• dan April 21, 2009 05:23 am

    Ilan: I used to think lugging my kit around was too much of a hassle but then when I managed to trash my backpack I started using my Lowepro camera/laptop rucksack as my main day-bag. There are numerous models out but my day-to-day bag is the compudaypack which has room for a laptop, SLR with normal lens attached, 4 extra lenses or flashes, + 2-3 inches of filters or cables or whatever, and then the normal day-bag bit which you access separately. If I'm not carrying around my macbook pro with me then it really isn't that heavy and it means you can fit as much gear as you might need day-to-day. For instance whenever I go out I have my 40D without the grip, 50/1.4, 100/2.8 and 430ex flash and sigma 10-20 and it means I can shoot whenever I like.

  • Larry April 21, 2009 05:17 am

    Actually this is step one of a closed feedback loop. Shoot, process, evaluate, repeat.

    I've been forcing myself to do some serious hands-on photography at least twice a week. It allows you to exercise all those blogs you've been reading, it develops your eye, and improves your technique. When things go wrong (more than I would care to admit, you learn the cause & how to avoid it in the future.) Not to mention, the harder I work, the luckier I become.

  • Macro Photography April 21, 2009 05:04 am

    I also would love some camera care tips.

  • ricardo lumpas April 21, 2009 02:48 am

    Thanks for this article. I always hesitate to bring my camera with me every time I go out and really spend more time reading Internet articles about photography because I am new to digital photography. Next time, I will go out and shoot.

    I need help on camera care tips. Maybe you can post another article on this topic. I am new to this forum maybe you can post some links to threads on the topic. Thanks.

  • Scott Weimer April 21, 2009 02:06 am

    Yep...it really is that simple!

  • Teresa April 21, 2009 01:58 am

    I'm really glad I found this site - thank you for such wonderfully informative posts! I only recently stumbled across it because I haven't had too much time for web surfing.

    I picked up photography as a hobby less than a year ago. I am a huge reader - I read all the time, but I only learn something if I do it. This applies to anything I read from computers, to cameras, to exercise, to... you name it. So I am in complete agreement with the "just do it" prodding.

    One thing I tend to forget - and often kick myself for it - is the camera on my phone. It may not take the best or sharpest pictures, but it does take pictures. If you have a camera phone (not everyone does because some work places don't allow it), use it to work on composition and possibly shots where the very fact that the camera is less sharp adds to the picture itself.

    Also, I've just picked up our old Minolta Dimage S404 - which is far more tricky to work with than my Nikon D80! (they have improved interfaces tremendously over the years) I am having some fun trying to learn the idiosyncrasies as it was my husband's first digital camera and I never used it. For a more modern p&s I'm looking at the Canon G10 for a purse camera.

    Now if only I could get someone else to fiddle with the post processing I'd be very happy. Since that won't happen, it does cut into how much I shoot. I guess it's always something.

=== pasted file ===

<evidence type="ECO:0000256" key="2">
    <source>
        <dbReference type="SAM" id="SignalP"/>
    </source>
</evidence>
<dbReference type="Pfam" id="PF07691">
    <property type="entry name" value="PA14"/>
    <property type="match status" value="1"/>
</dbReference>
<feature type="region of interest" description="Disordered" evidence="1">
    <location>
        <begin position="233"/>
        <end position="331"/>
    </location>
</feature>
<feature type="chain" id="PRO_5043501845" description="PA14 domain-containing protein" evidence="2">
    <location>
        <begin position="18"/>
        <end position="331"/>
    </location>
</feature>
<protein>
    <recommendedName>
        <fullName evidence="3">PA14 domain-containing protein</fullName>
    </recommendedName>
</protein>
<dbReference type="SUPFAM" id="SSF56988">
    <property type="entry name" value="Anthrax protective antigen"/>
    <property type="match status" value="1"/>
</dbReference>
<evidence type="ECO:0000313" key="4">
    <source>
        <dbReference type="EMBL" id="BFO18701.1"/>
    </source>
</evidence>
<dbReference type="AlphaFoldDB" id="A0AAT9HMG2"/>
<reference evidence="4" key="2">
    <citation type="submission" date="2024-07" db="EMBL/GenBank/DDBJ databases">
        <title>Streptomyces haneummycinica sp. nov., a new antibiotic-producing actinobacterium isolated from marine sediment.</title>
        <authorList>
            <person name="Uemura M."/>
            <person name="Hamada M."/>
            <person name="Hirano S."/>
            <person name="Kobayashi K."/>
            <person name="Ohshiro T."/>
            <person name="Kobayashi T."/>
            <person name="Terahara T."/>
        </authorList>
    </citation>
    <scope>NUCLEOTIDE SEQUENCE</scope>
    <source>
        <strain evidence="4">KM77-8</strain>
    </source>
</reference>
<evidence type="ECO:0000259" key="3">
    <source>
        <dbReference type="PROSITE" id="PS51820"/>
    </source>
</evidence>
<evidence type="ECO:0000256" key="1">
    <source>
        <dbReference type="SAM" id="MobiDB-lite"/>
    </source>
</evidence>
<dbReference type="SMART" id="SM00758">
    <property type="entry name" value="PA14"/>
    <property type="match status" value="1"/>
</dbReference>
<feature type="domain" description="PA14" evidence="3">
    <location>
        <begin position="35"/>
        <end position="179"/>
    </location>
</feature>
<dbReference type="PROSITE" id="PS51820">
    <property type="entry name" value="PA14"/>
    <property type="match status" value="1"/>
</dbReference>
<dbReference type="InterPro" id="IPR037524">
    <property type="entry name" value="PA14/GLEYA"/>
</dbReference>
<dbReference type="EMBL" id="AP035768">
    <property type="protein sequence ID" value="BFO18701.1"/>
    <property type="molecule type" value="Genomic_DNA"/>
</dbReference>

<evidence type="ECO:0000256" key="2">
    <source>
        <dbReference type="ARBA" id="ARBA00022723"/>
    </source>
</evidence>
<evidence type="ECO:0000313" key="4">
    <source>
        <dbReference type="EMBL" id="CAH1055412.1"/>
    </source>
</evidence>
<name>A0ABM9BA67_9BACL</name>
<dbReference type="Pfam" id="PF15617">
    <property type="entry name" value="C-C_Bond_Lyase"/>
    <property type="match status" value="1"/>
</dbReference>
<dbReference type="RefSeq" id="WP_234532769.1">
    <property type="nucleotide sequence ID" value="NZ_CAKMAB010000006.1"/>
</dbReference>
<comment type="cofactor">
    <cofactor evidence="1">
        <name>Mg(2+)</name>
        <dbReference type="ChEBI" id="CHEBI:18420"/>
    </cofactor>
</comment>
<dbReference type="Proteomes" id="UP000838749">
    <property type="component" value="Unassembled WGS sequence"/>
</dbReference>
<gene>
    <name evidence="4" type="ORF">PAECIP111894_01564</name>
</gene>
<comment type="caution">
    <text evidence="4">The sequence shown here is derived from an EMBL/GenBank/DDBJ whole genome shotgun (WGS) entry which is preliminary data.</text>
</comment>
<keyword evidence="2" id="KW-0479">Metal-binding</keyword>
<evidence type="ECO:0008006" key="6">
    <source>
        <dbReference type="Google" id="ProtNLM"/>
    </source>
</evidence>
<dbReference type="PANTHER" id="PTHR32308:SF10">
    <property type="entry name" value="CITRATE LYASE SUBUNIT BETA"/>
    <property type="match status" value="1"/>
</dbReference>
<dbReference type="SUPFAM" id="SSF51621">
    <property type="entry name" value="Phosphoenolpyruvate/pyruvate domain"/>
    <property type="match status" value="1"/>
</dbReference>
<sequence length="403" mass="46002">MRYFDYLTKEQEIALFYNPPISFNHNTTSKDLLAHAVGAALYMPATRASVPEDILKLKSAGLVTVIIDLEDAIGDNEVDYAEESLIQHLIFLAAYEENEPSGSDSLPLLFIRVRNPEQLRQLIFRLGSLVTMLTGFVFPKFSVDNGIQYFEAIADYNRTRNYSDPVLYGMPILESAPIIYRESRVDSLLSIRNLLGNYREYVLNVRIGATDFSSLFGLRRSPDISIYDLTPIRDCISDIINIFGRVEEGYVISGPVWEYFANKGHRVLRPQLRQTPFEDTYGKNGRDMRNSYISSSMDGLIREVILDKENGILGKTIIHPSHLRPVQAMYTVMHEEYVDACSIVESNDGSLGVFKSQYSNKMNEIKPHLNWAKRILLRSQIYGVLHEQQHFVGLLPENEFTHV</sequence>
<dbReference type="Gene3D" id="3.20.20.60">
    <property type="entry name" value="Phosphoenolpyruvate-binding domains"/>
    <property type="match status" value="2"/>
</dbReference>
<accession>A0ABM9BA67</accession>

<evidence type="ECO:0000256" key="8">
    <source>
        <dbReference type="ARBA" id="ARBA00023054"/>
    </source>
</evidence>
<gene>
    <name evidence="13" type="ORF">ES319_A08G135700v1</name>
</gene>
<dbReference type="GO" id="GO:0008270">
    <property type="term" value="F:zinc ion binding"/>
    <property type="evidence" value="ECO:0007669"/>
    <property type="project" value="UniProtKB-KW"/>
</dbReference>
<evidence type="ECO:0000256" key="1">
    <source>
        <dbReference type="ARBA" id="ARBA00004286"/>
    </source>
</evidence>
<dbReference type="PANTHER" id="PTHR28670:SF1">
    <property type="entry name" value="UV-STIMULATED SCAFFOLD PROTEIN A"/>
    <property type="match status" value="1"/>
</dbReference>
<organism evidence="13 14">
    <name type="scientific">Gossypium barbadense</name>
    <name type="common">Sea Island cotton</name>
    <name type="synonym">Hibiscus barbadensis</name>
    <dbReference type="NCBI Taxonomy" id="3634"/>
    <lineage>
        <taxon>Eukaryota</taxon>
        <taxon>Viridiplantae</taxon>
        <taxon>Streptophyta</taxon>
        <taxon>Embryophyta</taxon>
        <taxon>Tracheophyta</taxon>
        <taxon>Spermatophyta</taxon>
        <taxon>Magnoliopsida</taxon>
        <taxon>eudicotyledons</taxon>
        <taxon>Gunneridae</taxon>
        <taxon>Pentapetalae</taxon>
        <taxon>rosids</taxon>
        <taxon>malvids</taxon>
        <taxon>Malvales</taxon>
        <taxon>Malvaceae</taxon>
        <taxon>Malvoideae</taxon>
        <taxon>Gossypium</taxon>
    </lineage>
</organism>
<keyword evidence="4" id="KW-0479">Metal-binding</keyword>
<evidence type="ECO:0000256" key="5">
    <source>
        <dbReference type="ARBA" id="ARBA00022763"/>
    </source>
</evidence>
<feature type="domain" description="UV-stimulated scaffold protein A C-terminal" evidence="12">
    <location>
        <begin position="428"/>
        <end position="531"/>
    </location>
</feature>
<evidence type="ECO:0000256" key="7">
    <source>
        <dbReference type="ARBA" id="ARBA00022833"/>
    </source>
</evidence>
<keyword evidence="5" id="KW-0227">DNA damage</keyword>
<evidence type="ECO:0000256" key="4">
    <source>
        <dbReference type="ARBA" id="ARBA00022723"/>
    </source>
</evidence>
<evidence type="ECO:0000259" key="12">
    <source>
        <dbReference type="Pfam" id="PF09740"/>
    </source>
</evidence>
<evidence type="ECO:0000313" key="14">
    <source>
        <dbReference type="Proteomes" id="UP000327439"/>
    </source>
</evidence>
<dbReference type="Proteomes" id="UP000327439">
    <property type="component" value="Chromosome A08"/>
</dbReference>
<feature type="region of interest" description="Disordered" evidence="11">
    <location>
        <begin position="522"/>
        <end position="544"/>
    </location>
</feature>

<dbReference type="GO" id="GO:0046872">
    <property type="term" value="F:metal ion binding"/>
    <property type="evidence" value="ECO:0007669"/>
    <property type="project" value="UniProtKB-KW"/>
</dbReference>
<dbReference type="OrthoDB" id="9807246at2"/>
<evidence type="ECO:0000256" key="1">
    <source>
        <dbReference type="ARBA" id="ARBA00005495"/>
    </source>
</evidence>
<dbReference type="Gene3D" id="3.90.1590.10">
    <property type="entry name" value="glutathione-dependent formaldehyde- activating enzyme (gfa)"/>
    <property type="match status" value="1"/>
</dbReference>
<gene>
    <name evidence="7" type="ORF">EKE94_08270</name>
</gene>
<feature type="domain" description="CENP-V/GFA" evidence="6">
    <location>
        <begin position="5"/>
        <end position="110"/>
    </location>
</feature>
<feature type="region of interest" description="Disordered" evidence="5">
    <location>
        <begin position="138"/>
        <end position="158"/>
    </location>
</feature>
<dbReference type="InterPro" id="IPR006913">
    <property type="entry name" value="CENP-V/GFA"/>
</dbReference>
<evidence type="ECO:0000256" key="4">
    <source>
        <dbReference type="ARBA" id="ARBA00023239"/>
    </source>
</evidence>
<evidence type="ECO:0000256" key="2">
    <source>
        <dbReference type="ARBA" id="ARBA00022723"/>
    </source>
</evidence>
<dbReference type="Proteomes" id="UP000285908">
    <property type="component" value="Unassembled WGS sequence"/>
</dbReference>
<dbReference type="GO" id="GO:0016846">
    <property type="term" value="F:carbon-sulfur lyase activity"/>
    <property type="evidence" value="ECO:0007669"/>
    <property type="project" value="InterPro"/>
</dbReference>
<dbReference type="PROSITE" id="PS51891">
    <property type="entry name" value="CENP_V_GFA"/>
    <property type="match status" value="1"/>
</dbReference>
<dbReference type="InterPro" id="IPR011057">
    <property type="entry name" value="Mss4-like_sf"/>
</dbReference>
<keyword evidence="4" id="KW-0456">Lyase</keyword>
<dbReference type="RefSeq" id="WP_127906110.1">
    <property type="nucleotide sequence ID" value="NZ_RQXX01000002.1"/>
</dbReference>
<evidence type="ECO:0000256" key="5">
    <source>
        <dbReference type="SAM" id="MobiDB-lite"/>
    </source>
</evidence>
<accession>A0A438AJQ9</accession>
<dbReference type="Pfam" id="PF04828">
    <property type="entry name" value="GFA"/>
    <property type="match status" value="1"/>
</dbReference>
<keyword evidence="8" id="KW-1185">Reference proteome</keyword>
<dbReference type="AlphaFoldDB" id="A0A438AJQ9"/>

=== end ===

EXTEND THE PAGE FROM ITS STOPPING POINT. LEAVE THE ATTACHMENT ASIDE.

• Carlos April 21, 2009 01:41 am

    I empathize a lot with your article. From your feelings while shooting people to the central idea, go out and shoot. Lately, because I am a teacher, as well an amateur photographer, I am shooting any time one special act take place in my school. I try to lost my... embarrassment and, this is the best, I enjoy a lot and people thanks me for pictures.

  • T.O. April 21, 2009 01:26 am

    Thanks for the tip! This article fits my current situation perfectly. I am new to photography and have been reading/learning all I can. However, I have not gotten out and actually tested the stuff I've learned (or think I have learned). Not being a "people person" can make it a bit intimidating to go out with the camera and have confidence and comfort. I agree, it's just a matter of getting out of the car and doing it. Once your out there you wonder why you were apprehensive in the first place.

  • Ilan April 21, 2009 01:08 am

    Forgot to add an example - Taken on my way to the train station, 100% snap shot using GX200 - http://www.ilanbresler.com/2009/03/night-shift.html

  • ChrisBatDell April 21, 2009 01:08 am

    Agreed.. I'm guilty as well.

    And my other fail is that I don't consistently pull my photos from my camera for review or sharing. So when I do take shots.. I tend to leave them on the camera for days at a time, before looking at them in high quality. =(

  • Ilan April 21, 2009 01:06 am

    My tip that might help you GO OUT and SHOOT! - I work in an office. I use the train to go to work and come back home. I sit in a cubicle. I have about 30-60 minutes when I go out for lunch.
    All this introduction is to explain why it's not logical for me to take my bulky (D80) DSLR everyday to work. It's just too much hassle.

    My tip - Get one of those "high end" pocket cameras. Canon G10, Ricoh GX200, Panasonic LX3 etc.
    They are small. They are "hidden". They are compact and you can't excuse yourself for not taking them when you go out to work.
    My photography drastically changed since I bought one (GX200 - Raw support and 24mm wide angle - perfect for street photography) - I shoot everyday now, on the train, while eating, while waiting for the green light and all that is in my pocket the moment I enter the office.

    Good luck and GO OUT and SHOOT!

  • LisaNewton April 21, 2009 01:05 am

    Great tip, Timkoo. It's amazing what just getting out and shooting will do for a growing photographer. I recently had an opportunity talk to an individual who was just doing his job of helping prevent LA gridlock. What a thankless job, but he loved it.

    http://www.travelinlocal.com/working-around-the-neighborhood/

  • Lee Milthorpe April 21, 2009 12:57 am

    A really obvious tip, but one that amazingly seems to get overlooked all the time. People spend so much time reading tips and tutorials but never get out and actually put what they have learned into practice. I'm guilty of this far too much too!

  • Guillaume Lemoine April 21, 2009 12:49 am

    Very true!
    I could not agree more and I feel like you on the conciousness about what others may think.
    Very well put in a few but perfectly chosen words.

    Regards

    Guillaume